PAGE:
Lucy Cooke’s new book ‘Bitch’ busts myths about female animals

Sexism in biology has left females misunderstood

two female ring-tailed lemurs with their young

Female ring-tailed lemurs provide most territorial defense in their social groups, challenging stereotypes about male and female roles.

Raimund Linke/the image bank/Getty Images Plus

Bitch book cover

Lucy Cooke
Basic Books, $30

To Charles Darwin, nature had a certain order. And in that order, males always came out on top. They were the leaders, the innovators, the wooers and the doers.

“The males of almost all animals have stronger passions than the females,” Darwin wrote in 1871. “The female, on the other hand, with the rarest of exceptions, is less eager.” The founder of evolutionary theory posited that throughout the animal kingdom, males are active, females are passive, and that’s pretty much that. Females, in sum, are boring.

That’s poppycock, Lucy Cooke writes in her latest book, Bitch. This blinkered view of nature as a man’s world was conceived and promulgated by Victorian men who imposed their values and world view on animals, she says. Cooke, a documentary filmmaker and the author of The Truth About Animals and two children’s books (SN: 4/14/18, p. 26), has traveled the world and met scientists who are exposing the truth about the sexes. She takes readers on a wild ride as she observes the ridiculous mating rituals of sage grouse, searches for orca poop (to monitor sex hormones) and watches female lemurs boss around males.

Through such adventures, Cooke learns that females are anything but boring. “Female animals are just as promiscuous, competitive, aggressive, dominant and dynamic as males,” she writes.

That may not sound radical to today’s feminists, but in the field of evolutionary biology, such a pronouncement has long bordered on the heretical. Generations of biologists have focused on male behavior and physiology, on the assumption that females are little more than baby-making machines to be won over by the strongest, showiest males.

Historically, when females did something potentially interesting, like exercise leadership over their social groups, many scientists scratched their heads and chalked it up as an aberration. When behavior didn’t fit the mold, like female-dominant spotted hyenas or peaceable male pinyon jays, it was either ignored or shoehorned into existing theory. For instance, ornithologists posited that aggressive female pinyon jays must suffer “the avian equivalent of PMS,” Cooke writes. The reality is that pinyon jays have a complex social hierarchy that doesn’t include the “alpha male” that scientists had expected. In recent years, scientists (many, but not all of them, female themselves) have begun to challenge Darwinian dogma about the sexes and submit it to rigorous testing.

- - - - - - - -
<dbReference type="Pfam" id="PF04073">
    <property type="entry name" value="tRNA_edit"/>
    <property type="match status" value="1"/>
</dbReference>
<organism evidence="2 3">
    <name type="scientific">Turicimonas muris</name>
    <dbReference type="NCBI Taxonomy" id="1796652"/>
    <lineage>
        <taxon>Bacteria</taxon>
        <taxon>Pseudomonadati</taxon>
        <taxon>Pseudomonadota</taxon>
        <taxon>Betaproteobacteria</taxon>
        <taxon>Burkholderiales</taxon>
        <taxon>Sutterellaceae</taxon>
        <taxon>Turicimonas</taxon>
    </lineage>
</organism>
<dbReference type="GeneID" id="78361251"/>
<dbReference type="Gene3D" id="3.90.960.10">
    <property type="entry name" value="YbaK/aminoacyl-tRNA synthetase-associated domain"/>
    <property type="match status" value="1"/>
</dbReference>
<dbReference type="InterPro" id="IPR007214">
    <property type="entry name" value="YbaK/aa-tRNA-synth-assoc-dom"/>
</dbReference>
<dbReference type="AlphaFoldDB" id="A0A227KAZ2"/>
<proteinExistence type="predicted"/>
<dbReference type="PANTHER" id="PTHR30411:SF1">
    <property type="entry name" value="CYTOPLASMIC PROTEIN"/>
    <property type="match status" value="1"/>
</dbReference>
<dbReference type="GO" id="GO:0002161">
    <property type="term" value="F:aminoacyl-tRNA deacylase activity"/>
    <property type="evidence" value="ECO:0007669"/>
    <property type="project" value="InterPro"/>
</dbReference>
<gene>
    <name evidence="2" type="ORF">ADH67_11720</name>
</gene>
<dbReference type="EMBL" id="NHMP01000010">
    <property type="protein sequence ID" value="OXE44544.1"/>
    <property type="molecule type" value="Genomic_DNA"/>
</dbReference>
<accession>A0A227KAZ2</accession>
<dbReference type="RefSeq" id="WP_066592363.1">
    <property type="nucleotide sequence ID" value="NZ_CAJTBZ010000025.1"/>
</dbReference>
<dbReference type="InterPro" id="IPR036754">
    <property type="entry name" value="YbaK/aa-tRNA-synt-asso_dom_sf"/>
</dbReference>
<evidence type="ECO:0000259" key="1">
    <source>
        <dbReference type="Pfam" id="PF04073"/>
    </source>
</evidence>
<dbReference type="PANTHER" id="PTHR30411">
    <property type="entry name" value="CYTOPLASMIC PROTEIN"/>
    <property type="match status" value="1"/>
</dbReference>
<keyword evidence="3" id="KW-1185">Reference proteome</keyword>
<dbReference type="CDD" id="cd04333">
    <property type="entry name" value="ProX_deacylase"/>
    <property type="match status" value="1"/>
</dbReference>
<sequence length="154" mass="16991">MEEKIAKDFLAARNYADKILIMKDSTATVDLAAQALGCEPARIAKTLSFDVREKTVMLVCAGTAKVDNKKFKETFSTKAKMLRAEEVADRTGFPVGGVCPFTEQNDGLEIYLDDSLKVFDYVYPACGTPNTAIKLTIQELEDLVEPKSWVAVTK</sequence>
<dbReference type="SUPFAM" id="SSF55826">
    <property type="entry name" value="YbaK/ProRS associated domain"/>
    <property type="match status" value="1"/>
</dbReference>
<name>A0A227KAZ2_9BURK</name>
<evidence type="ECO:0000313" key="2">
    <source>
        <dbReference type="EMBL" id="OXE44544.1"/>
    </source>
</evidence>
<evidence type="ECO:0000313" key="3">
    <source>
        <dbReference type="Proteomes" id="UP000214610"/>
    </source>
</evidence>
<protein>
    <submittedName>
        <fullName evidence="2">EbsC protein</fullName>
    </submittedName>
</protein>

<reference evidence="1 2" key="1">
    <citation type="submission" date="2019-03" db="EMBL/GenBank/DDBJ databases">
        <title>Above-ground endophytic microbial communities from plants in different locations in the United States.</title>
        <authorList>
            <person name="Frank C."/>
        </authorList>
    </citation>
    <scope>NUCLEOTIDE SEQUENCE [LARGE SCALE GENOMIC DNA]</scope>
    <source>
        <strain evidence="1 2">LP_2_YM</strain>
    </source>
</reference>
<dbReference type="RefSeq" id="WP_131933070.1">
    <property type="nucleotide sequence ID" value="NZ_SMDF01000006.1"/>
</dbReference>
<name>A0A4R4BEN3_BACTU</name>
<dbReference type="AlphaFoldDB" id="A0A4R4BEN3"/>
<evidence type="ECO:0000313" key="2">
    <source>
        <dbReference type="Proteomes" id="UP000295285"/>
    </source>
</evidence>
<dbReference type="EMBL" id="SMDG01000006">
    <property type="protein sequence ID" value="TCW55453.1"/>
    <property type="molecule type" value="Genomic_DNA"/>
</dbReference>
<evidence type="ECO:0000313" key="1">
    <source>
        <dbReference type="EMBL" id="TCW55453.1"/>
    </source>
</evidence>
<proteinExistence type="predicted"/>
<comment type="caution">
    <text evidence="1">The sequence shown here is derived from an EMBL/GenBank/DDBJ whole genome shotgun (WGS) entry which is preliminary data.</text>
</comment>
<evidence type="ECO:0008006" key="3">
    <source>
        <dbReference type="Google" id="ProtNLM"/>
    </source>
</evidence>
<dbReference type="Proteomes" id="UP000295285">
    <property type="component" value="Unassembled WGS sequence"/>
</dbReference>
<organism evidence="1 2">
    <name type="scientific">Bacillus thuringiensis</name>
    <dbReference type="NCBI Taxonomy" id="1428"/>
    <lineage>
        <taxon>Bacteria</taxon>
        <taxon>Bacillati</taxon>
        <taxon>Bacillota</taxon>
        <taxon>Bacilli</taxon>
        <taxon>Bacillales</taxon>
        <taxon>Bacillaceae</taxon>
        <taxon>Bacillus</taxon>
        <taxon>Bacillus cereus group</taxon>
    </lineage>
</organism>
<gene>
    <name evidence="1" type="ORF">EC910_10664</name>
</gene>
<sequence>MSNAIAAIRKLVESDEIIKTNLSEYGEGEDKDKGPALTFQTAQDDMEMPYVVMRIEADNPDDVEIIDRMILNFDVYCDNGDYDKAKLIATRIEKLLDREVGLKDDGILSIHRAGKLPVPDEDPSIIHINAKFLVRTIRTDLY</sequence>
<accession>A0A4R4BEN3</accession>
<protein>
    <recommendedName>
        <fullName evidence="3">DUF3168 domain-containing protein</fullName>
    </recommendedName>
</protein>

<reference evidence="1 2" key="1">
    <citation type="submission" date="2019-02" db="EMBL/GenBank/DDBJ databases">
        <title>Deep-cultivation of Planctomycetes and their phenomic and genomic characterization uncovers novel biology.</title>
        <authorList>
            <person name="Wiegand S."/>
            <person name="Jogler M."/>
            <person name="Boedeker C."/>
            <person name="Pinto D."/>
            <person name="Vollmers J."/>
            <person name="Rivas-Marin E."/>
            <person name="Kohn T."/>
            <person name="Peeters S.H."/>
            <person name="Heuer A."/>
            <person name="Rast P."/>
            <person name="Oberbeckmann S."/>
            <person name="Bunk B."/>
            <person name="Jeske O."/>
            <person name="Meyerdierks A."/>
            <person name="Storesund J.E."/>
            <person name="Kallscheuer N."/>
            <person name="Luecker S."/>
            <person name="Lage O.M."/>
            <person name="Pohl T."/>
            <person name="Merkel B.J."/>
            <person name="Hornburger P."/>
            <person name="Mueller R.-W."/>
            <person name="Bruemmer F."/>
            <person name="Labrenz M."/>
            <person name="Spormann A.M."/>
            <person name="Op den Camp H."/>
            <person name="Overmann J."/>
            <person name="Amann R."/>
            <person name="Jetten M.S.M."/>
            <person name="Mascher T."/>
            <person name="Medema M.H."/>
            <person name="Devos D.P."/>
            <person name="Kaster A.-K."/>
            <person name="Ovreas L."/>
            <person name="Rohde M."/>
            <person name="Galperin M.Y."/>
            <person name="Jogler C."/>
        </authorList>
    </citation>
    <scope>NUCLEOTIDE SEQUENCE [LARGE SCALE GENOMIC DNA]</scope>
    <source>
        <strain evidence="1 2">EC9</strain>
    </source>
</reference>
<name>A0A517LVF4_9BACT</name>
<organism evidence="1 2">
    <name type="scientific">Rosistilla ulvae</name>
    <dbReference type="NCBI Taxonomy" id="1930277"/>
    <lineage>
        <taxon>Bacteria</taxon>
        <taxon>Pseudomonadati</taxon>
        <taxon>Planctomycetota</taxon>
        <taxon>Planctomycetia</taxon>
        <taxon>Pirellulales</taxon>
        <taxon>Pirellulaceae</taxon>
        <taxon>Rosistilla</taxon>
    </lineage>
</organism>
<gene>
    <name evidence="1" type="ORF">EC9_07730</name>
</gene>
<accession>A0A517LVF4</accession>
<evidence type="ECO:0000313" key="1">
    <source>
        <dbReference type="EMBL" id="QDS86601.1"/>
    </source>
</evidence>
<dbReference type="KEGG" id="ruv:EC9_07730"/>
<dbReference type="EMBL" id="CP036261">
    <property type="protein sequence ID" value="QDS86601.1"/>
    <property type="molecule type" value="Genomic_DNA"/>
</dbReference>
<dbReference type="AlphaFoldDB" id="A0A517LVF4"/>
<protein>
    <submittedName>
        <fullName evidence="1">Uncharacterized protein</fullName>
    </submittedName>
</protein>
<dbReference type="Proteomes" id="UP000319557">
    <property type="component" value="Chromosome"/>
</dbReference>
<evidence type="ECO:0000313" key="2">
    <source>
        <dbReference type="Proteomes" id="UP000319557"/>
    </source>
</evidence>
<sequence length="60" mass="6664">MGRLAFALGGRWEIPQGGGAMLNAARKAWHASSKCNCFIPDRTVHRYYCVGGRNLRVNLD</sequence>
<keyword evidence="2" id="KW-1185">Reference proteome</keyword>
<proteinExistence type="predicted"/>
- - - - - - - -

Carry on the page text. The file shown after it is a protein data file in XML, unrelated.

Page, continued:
Cooke draws on this recent science to systematically take down myths about females. She begins by asking what biological sex actually is — what makes a male a male, and a female a female — and shows that it’s far less black-and-white than we’ve been led to believe. Take the case of the European mole, in which the female sports gonads called ovotestes that produce eggs during the short breeding season, and testosterone the rest of the time. As a result, the female’s genitalia look just like the male’s, with a penislike clitoris and a vagina that vanishes after the breeding season.

The mole is just one example of sexual ambiguity among many that Cooke outlines. As the science of recent decades has revealed, even the genetics of sex is far more complicated than having either XX or XY chromosomes (which themselves are just one of many genetic systems for determining sex across the animal kingdom). In humans, males and females have the same set of about 60 sex-determining genes, which can create either testes or ovaries. Because of shared biology, the sexes are far more alike than they are different, and they exist in more of a continuum of bodies and behaviors than many people may be comfortable with.

Cooke also takes on many other ways scientists have misread sexual dynamics over the years, such as the myth that males benefit evolutionarily from promiscuity and females from monogamy. She addresses misconceptions about sexual cannibalism and animal genitals, complete with silicone replicas of animal vaginas. And she challenges ideas about the maternal instinct. As Cooke points out, males and females share the same neural circuitry, leading to fascinating experiments that stimulate certain nerve cells to flip male mice from infanticidal to doting dads.

In short, Cooke demolishes much of what you probably learned about the sexes in biology class. This may be disconcerting, even confronting for those who feel comfortable in the warm embrace of Darwinian order. But it’s also exciting, and fascinating, and very well might change the way you see the world.

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Erika Engelhaupt is a freelance science writer and editor based in Knoxville, Tenn.

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